Asked to describe the arrival of veteran session legend Jerry Jemmott in his band, Gregg Allman said, “It was like Jerry coming down from heaven.” Actually, it was a completed circle of sorts, as Jemmott recorded regularly with late guitar god Duane Allman before he formed the Allman Brothers. Credit Brothers bassist Oteil Burbridge and radio DJ Jack Devaney for suggesting Jemmott (BP’s 2001 Lifetime Achievement Award recipient) in 2006. Two weeks after they had him sit in at an Allman Brothers concert, Gregg called Jerry to invite him into his group. Now in his fifth year of touring with the 7-piece unit, the recently-married Jemmott has settled into a new home outside of Jackson, Mississippi, thoroughly enjoying what he calls a life and career rebirth.
How do you approach your role with Gregg?
I see myself as a lineman, blocking for everyone and making sure it all goes smoothly. Gregg keeps it loose, and he likes me to fit my style to the songs. We add new tunes every tour; right now we’re doing Gregg’s songs, some Bobby Blue Bland, King Curtis’s “Ridin’ Thumb,” Allman Brothers tunes like “Dreams,” “Melissa,” and “I’m No Angel.” We don’t have any long jams, but I get a little solo feature in “Turn On Your Lovelight.” Gregg has also had us try out some grooves from his upcoming CD, which is all acoustic, with no drums. We’ve been funking those up, so he’s thinking about recording us at shows for the CD.
Has your playing changed over the years?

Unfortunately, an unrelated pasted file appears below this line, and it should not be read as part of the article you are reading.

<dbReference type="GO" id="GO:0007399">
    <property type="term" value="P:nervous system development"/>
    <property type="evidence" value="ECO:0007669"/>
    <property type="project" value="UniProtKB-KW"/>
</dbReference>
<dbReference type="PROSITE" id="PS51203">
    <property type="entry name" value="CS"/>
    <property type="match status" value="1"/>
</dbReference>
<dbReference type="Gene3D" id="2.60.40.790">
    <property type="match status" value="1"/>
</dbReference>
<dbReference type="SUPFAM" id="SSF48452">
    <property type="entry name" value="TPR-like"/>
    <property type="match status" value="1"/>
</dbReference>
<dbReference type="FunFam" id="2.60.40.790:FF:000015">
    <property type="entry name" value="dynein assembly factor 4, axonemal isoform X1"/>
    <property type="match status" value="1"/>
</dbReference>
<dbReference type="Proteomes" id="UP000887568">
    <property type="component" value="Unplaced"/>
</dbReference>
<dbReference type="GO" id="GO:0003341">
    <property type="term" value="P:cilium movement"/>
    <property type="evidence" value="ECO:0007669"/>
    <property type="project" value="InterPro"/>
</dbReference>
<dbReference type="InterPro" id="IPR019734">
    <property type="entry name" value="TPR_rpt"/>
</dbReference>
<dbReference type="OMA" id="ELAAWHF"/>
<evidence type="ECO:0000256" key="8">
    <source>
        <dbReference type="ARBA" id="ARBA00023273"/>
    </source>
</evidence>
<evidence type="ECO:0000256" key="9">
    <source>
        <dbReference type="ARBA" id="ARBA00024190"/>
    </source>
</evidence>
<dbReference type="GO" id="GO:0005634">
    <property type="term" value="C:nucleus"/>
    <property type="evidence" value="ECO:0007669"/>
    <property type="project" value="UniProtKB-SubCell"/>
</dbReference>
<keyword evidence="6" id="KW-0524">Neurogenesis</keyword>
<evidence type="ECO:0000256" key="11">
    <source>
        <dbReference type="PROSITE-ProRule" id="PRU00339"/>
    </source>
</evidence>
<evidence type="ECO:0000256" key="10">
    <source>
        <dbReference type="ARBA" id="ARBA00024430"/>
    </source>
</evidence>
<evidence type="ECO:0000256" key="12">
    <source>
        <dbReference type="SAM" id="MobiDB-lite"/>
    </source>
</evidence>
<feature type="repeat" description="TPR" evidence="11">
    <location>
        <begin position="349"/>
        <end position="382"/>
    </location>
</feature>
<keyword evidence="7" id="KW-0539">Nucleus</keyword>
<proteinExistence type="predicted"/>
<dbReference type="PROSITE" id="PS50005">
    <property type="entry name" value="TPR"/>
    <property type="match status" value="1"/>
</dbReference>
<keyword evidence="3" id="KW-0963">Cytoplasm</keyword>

For sure. I played busier when I first hit the scene full of youthful enthusiasm. Now, I’m able to pace myself and think my parts better; to look ahead and see the shape of the song. Everything I play now is a setup for what’s coming next. Through my educational focus in recent years, I’m more aware of my fingerboard options, and often I’ll pluck with one finger instead of two—it gives me a more direct connection and an even sound. I still have a heavy touch, though.
What do you remember about Duane Allman?
He was such a free spirit when we first met in King Curtis’s band, in 1967; that’s why we connected. We did a host of records together, including Wilson Pickett’s hit version of “Hey Jude.” He had that rare gift to be able to play whatever he heard in his head, and he fashioned a style and sound that people have been copying ever since. The last time I saw him, at the airport after a session, he told me he was going home to form a band with his brother. When I joined Gregg, he told me that Duane had called to lure him back from L.A. to start the band by saying he had found this great bass player with long fingers. When Gregg came home, he asked where this bass player was, and Duane said, Oh, well, he’s up in New York making too much money doing jingles!
HEAR HIM ON
Jerry Jemmott, Bass on the Case [Whacha Gonna Do, 2009]; King Curtis, Live at Fillmore West [Atlantic, 1971]; B.B. King, Completely Well, [MCA, 1969; Aretha Franklin, Aretha Now [Atlantic, 1968]
Basses 1964 Fender Jazz Bass with ’62 Reissue Jazz Bass neck; ’62 Reissue Jazz Bass with Fender Custom Shop neck
Strings Ken Smith Slick Round mediums (.044, .062, .084, .106)
Amp Ampeg SVT-6PRO head and two SVT-15E cabinets